Negative space is, quite simply, the space that surrounds an object in a image. Just as important as that object itself, negative space helps to define the boundaries of positive space and brings balance to a composition.

More and more these days, the creative world is seeing an emergence of artists creating positive spaces and shapes that, in turn, cleverly carve out shapes in negative space intentionally. And the results can be stunning.


Leeds based designer Alexandar Johnson created this clever Moby Dick book cover for the classic tale Moby Dick. Including both the harpoon and the whale’s tale, it’s simple, striking and brilliantly unique.

Negative space is the empty or open space around an object that defines it. In layman’s terms, it is the breathing room around the subject that determines how appealing it looks. The majority of people don’t like it when designs are too crowded. Giving your subject and other objects plenty of negative space gives them much more definition. Design elements don’t visually melt into a single large blob. Instead, elements are broken down into sections, making them easier to process the information in discrete chunks. This is much easier that trying to process the entire design and all of its parts at once.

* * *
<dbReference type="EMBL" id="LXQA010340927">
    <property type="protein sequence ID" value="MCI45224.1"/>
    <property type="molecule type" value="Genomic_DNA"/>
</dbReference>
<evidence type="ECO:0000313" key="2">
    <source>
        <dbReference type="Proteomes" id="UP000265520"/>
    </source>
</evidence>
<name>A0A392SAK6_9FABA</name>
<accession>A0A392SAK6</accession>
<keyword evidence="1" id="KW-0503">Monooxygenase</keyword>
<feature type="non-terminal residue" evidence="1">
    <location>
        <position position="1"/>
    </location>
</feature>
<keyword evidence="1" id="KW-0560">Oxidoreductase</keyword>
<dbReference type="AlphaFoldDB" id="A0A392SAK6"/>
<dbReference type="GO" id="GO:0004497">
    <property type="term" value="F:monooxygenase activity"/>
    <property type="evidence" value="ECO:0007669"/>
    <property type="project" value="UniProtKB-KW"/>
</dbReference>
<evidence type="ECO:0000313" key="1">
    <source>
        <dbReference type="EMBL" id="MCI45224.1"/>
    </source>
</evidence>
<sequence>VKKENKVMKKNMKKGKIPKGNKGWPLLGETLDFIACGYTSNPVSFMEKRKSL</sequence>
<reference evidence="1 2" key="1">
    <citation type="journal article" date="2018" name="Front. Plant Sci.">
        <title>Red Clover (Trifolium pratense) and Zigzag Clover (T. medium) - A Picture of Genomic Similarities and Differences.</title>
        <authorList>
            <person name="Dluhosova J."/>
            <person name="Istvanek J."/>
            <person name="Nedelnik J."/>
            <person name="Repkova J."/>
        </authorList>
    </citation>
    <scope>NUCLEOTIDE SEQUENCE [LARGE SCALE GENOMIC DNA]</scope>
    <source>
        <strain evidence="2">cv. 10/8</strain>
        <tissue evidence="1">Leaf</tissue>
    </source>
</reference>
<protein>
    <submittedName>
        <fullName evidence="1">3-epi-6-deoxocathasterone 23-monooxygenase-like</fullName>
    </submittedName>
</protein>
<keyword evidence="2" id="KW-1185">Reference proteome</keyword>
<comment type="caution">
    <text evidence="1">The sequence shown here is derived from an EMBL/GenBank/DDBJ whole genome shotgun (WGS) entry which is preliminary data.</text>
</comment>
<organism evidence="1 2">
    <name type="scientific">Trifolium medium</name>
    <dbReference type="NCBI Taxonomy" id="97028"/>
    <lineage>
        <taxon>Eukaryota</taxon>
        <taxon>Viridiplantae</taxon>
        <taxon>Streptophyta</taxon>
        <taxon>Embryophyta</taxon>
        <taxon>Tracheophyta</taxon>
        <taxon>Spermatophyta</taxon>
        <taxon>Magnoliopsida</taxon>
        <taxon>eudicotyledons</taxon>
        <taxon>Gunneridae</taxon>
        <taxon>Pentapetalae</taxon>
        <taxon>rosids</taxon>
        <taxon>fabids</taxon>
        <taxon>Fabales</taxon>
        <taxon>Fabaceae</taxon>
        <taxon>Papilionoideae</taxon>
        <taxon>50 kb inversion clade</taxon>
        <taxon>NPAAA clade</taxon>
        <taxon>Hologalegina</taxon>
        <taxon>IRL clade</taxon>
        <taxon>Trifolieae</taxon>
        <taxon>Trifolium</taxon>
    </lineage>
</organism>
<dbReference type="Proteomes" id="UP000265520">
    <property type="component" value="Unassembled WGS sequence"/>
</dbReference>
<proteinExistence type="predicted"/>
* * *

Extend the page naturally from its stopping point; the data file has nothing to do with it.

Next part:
Designs with negative space are usually very simple, but the viewer can tell that there is more to the piece. A creative negative space design is more rewarding for the viewer; they get a feeling of inclusion because they figured out a subtle hidden message or image. People, by nature, like to feel included and informed. They enjoy feeling like they are privy to inside information, so when they see a creative use of negative space within logo or design, it sticks out in their mind. This is a highly effective way to add appeal to your designs.

In some cases, less is in fact more, and in others – not so much. In these examples below, though, less is absolutely more. The following designs use negative space to their advantage, and the results are absolutely beautiful.


Rather than showing just the treat, just the dog, or a dog and the treat, this design showed both without showing both. The cut out in the bone represents the mouth of the dog, and the small dot represents the nose. It’s fun and playful, and is much more effective than having shown the full figure of the dog.

Here, we’ve found some brilliant examples :





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Author : MREToosi